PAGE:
Take the 2-minute tour ×
Personal Finance & Money Stack Exchange is a question and answer site for people who want to be financially literate. It's 100% free, no registration required.

I live in Canada. I invest with TD Waterhouse, but I believe my question is unrelated to my specific broker.

Over the course of 2011 and 2012, I invested in a mutual fund indexed to the S&P/TSX (that is, a mutual fund holding Canadian equities). I would buy into the mutual fund once or twice a month.

Early in 2013, I decided to sell a chunk of this investment. I believe that I will pay capital gains tax for my 2013 tax year. It is easy to determine how much I sold the mutual fund for, but how do I determine what I paid for it?

For example, if I bought:

  • 100 units at $10 each in 2011, then
  • 200 units at $5 each in 2012, then
  • 50 units at $20 each in 2012, then
  • 100 units at $10 each in 2012

And then I sold 300 units at $10 each in 2013. Is the cost price for the 300 units $6.67 each? Or perhaps $8.89? What rules do I use to determine this? Is my broker likely to send me a tax receipt with this cost price already determined?

share|improve this question
1  
tdwaterhouse.ca/webbroker/help/eservices.htm#Q1 Isn't this sufficient ?? –  DumbCoder Jan 24 '13 at 17:43
1  
@DumbCoder It isn't that simple. Information from the broker helps, but it is up to the individual to track their adjusted cost base. Consider, shares may be held in more than one account or at more than one institution. Funds with return-of-capital distributions can make things trickier than just looking at the buys & sells. –  Chris W. Rea Jan 24 '13 at 18:45
    
Chris W. Rea, 'adjusted cost base' is what I was looking for, though the article makes this sound decidedly non-trivial. If you write this up as an answer, I'd be happy to accept it. –  ChrisInEdmonton Jan 24 '13 at 19:55
    
Thanks. If somebody else doesn't beat me to it, I'll come back and write an answer somewhat better than that. Yes, it can certainly be non-trivial, especially with funds. –  Chris W. Rea Jan 24 '13 at 20:32

1 Answer 1

up vote 2 down vote accepted

In Canada, calculating the capital gain from selling a partial position is done based on average cost, as opposed to using First-In-First-Out (FIFO) or other rules distinguishing units based on date acquired. (e.g. Canada doesn't contrast "short-term" vs. "long-term" gains like the U.S. does.)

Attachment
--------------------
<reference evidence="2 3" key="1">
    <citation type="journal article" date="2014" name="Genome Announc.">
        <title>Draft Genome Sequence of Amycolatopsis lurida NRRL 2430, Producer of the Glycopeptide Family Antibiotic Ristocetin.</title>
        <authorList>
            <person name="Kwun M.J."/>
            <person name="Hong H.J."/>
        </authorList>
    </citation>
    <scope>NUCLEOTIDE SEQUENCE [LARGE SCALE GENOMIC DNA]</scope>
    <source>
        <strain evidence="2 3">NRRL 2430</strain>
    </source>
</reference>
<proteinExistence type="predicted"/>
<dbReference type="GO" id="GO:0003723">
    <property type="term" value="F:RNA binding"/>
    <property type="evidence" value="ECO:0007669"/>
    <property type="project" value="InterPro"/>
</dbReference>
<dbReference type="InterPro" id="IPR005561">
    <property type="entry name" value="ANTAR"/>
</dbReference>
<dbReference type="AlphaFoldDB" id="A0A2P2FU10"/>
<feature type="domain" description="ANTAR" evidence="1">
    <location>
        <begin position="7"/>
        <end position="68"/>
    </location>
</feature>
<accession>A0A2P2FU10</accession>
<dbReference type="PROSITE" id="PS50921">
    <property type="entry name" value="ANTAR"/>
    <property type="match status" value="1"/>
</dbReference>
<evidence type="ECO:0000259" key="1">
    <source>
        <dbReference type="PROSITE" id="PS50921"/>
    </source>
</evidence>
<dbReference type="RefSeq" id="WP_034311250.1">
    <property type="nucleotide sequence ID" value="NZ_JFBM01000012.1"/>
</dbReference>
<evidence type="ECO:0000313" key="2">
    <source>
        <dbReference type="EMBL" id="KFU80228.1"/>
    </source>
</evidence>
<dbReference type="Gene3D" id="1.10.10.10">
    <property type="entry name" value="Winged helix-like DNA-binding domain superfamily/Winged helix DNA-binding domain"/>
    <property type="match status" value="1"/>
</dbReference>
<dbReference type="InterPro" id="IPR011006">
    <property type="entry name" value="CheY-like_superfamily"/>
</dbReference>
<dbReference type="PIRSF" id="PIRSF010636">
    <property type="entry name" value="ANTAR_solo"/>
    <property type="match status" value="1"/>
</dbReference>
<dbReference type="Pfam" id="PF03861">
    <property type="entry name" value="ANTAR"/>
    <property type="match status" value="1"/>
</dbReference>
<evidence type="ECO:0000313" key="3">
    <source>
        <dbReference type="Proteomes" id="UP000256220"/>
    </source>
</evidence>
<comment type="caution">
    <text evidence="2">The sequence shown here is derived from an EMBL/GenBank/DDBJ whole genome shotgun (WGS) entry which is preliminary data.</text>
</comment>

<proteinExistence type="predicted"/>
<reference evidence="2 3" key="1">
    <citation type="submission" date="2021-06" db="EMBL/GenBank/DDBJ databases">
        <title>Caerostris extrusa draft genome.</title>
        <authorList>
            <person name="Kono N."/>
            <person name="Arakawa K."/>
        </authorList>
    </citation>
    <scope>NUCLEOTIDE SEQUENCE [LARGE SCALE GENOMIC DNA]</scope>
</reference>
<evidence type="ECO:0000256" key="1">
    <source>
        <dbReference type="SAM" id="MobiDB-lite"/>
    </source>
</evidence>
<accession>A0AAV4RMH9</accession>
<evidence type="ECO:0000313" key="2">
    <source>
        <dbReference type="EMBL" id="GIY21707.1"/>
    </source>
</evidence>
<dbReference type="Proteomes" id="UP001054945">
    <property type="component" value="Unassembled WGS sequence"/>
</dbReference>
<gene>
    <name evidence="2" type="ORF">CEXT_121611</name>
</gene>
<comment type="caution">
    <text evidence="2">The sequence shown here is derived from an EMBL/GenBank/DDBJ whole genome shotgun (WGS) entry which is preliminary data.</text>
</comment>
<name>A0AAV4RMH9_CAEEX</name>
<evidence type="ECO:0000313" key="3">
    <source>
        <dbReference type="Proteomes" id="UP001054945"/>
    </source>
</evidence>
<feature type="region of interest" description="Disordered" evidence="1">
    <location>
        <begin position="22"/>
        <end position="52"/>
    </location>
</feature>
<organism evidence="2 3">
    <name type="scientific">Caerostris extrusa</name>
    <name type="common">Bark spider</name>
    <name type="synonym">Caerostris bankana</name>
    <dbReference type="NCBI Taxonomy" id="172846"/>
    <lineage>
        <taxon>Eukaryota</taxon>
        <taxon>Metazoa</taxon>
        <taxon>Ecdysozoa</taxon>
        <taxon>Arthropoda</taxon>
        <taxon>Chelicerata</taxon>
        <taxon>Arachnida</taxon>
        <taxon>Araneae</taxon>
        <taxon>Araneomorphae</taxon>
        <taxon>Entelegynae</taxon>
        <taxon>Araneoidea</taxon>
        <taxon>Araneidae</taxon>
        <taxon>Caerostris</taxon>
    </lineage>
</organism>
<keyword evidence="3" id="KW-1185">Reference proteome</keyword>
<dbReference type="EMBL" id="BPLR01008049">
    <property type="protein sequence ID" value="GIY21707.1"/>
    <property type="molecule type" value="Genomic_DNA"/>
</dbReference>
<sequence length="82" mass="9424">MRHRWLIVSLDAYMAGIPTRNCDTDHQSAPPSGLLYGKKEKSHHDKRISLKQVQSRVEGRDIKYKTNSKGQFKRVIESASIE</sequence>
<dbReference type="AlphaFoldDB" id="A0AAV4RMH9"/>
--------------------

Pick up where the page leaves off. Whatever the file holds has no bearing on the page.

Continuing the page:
New units and old units in your non-registered accounts are all considered part of the same position when it comes to figuring the capital gains. The cost per unit you need to calculate to determine your capital gain is known officially as the Adjusted Cost Base, or ACB.

From a simplistic perspective – i.e. where no distributions were received – the ACB per unit is the average price paid (including commissions paid to acquire the shares or units.) From this perspective, and probably incorrect for a mutual fund, your ACB would be:

((100 * $10) + (200 * $5) + (50 * $20) + (100 * $10)) / 450 = ($4000 / 450) ~= $8.8889 per unit

For typical company shares paying typical dividends, the ACB calculation would likely end there, as dividends are not a factor in the gain calculation – unless you are reinvesting your dividends.

The ACB calculation is more complicated for mutual funds, exchange-traded funds, closed-end-funds, and income trusts, due to the kinds of distributions made by such investment vehicles. Distributions are frequently composed of more than just dividends.

Fund distributions often contain components like return of capital (ROC) and distributed capital gains, i.e. when the fund itself realizes net gains on transactions in the portfolio and passes them through to you. Return-of-capital distributions reduce your ACB. Capital gain distributions increase your ACB. You don't want to be taxed twice on distributed gains, so be sure to figure your ACB correctly.

You can know if your fund issued those specific kinds of distributions by looking at the tax slips received, checking with the fund company (e.g. their web site), or your broker/advisor.

So, imagine if, in your example, you had also received $600 worth of distributions, identified as $80 dividends, $20 "other" income (e.g. interest), $450 return-of-capital, and $50 capital gains. Then, your ACB per unit would then be:

($4000 - $450 + $50) / 450 = $8.00 per unit

And so if you sold 300 units at $10 each, the net gain on the sale would be:

300 * ($10 - $8) = $600

(And your $80 dividends and $20 "other" income would be taxed separately on your return, at their respective tax rates.)

I hope this helps. Here are some additional resources to check out:

share|improve this answer
    
Thanks for a great answer! –  ChrisInEdmonton Jan 28 '13 at 17:27
    
@ChrisInEdmonton You're welcome. –  Chris W. Rea Jan 28 '13 at 20:26

Your Answer

 
discard

By posting your answer, you agree to the privacy policy and terms of service.

Not the answer you're looking for? Browse other questions tagged or ask your own question.